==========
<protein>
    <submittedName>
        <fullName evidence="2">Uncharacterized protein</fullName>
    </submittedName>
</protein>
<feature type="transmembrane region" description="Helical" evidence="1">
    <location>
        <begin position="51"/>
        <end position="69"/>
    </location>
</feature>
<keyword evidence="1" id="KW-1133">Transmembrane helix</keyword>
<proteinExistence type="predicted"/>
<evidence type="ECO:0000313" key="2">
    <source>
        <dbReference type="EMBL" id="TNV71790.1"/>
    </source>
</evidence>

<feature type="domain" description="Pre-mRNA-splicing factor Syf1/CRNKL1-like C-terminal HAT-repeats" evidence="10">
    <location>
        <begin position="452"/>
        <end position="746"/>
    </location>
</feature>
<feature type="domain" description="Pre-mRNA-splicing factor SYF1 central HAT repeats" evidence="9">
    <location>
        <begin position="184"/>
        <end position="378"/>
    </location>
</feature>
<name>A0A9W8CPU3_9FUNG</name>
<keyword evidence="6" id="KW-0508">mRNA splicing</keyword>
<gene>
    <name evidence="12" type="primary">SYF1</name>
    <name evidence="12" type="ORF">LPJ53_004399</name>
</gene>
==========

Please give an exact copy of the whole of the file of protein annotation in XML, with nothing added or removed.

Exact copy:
<protein>
    <submittedName>
        <fullName evidence="2">Uncharacterized protein</fullName>
    </submittedName>
</protein>
<feature type="transmembrane region" description="Helical" evidence="1">
    <location>
        <begin position="51"/>
        <end position="69"/>
    </location>
</feature>
<keyword evidence="1" id="KW-1133">Transmembrane helix</keyword>
<proteinExistence type="predicted"/>
<evidence type="ECO:0000313" key="2">
    <source>
        <dbReference type="EMBL" id="TNV71790.1"/>
    </source>
</evidence>

<feature type="domain" description="Pre-mRNA-splicing factor Syf1/CRNKL1-like C-terminal HAT-repeats" evidence="10">
    <location>
        <begin position="452"/>
        <end position="746"/>
    </location>
</feature>
<feature type="domain" description="Pre-mRNA-splicing factor SYF1 central HAT repeats" evidence="9">
    <location>
        <begin position="184"/>
        <end position="378"/>
    </location>
</feature>
<name>A0A9W8CPU3_9FUNG</name>
<keyword evidence="6" id="KW-0508">mRNA splicing</keyword>
<gene>
    <name evidence="12" type="primary">SYF1</name>
    <name evidence="12" type="ORF">LPJ53_004399</name>
</gene>